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A doctor’s poor notes resulted in the loss of disability benefits

On Behalf of | Nov 18, 2022 | ERISA

An insurance company’s decision to end a patient’s long-term disability benefits was upheld in a recent ruling due to his doctor’s poor post-appointment report. The case is a prime example of how something as simple as quickly dashed-off notes can be weaponized by insurance companies as evidence for a claim denial or cancellation.

The patient, formerly a radiology administrator at a hospital, was forced to leave his high-stress job after he developed cardiological complications. His benefits were cut off months later when the insurance company reviewed his latest post-appointment notes in which the doctor did not mention that the patient continued to be too disabled to work.

Under the patient’s insurance policy, simply being diagnosed with ongoing cardiological complications after a heart attack is not enough evidence to warrant continued benefits. The doctor must explicitly state that the patient is too incapacitated to return to work.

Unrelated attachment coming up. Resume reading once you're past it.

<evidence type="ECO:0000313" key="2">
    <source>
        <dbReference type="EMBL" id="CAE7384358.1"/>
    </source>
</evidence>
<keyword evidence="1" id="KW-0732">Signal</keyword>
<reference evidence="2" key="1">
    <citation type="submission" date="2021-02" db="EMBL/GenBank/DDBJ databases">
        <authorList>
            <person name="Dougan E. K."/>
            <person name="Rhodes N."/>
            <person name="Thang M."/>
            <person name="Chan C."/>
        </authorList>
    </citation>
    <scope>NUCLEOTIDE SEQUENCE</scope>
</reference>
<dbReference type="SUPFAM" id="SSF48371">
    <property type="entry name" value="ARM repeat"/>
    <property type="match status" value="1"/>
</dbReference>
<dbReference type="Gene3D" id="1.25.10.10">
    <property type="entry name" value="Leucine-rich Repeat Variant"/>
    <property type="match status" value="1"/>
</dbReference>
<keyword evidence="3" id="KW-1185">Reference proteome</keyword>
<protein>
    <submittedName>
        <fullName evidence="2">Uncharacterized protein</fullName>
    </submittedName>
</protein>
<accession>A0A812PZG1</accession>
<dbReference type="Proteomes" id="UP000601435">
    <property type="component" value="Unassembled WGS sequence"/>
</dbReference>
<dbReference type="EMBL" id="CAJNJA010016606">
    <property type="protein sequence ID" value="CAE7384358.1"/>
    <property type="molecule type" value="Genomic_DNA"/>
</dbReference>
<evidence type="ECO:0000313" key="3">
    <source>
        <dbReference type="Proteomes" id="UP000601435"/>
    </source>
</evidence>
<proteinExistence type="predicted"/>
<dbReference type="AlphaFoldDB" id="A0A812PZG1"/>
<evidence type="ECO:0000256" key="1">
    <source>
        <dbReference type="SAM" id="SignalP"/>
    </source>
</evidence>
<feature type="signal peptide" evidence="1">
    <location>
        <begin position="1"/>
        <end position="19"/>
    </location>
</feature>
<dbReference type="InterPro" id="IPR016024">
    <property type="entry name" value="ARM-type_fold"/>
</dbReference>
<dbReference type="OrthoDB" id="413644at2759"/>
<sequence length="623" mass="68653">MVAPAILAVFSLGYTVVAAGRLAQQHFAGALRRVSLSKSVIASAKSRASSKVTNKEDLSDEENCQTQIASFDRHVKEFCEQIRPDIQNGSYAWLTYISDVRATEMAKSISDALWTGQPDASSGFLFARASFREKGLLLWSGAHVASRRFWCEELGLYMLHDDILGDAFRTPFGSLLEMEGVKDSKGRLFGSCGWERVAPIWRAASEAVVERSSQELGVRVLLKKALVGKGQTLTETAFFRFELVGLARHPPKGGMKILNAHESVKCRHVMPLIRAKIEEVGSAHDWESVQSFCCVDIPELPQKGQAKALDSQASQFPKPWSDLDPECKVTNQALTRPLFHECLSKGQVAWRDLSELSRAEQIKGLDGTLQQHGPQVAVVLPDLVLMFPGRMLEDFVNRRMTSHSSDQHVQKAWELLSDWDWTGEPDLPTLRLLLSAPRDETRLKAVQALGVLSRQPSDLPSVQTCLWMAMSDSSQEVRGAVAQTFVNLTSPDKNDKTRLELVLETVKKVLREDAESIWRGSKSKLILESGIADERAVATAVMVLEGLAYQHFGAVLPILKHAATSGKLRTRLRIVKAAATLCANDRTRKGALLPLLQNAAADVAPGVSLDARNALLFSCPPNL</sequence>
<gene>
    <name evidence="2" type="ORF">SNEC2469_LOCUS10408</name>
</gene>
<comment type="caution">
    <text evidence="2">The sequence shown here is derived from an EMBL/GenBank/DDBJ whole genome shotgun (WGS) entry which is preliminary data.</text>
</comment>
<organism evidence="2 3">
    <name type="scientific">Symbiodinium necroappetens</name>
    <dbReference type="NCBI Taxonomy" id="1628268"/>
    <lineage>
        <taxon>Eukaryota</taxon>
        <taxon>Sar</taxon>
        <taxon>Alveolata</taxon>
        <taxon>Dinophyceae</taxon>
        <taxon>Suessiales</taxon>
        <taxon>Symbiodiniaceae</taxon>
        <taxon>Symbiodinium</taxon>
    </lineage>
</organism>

Per the ruling, “The mere existence of an impairment is insufficient proof of a disability…. A claimant bears the burden of proving that an impairment is disabling.” Even though the patient suffered another heart attack two months after the appointment in question, the court’s opinion was that the doctor’s notes did not support continued payment of long-term disability benefits. The insurance company’s decision to terminate his benefits was upheld.

The patient’s argument for continued long-term disability benefits was further damaged by an apparently casual comment during the appointment in question about retirement. The insurance company highlighted this comment as evidence that the patient no longer qualified for long-term disability under his employer’s insurance plan. Again, due to the lack of explicit notes in the post-appointment report, the court did not agree that the decision to retire was based solely on the patient’s medical condition.

The takeaway here is that care must be taken at each doctor visit while one is collecting long-term disability benefits. Specifically, the doctor must reaffirm during the appointment and in the post-visit notes that the patient is indeed still too disabled to return to work. As this ruling proves, the mere absence of this information in a doctor’s notes can theoretically carry enough weight for an insurance provider to legitimately end benefits.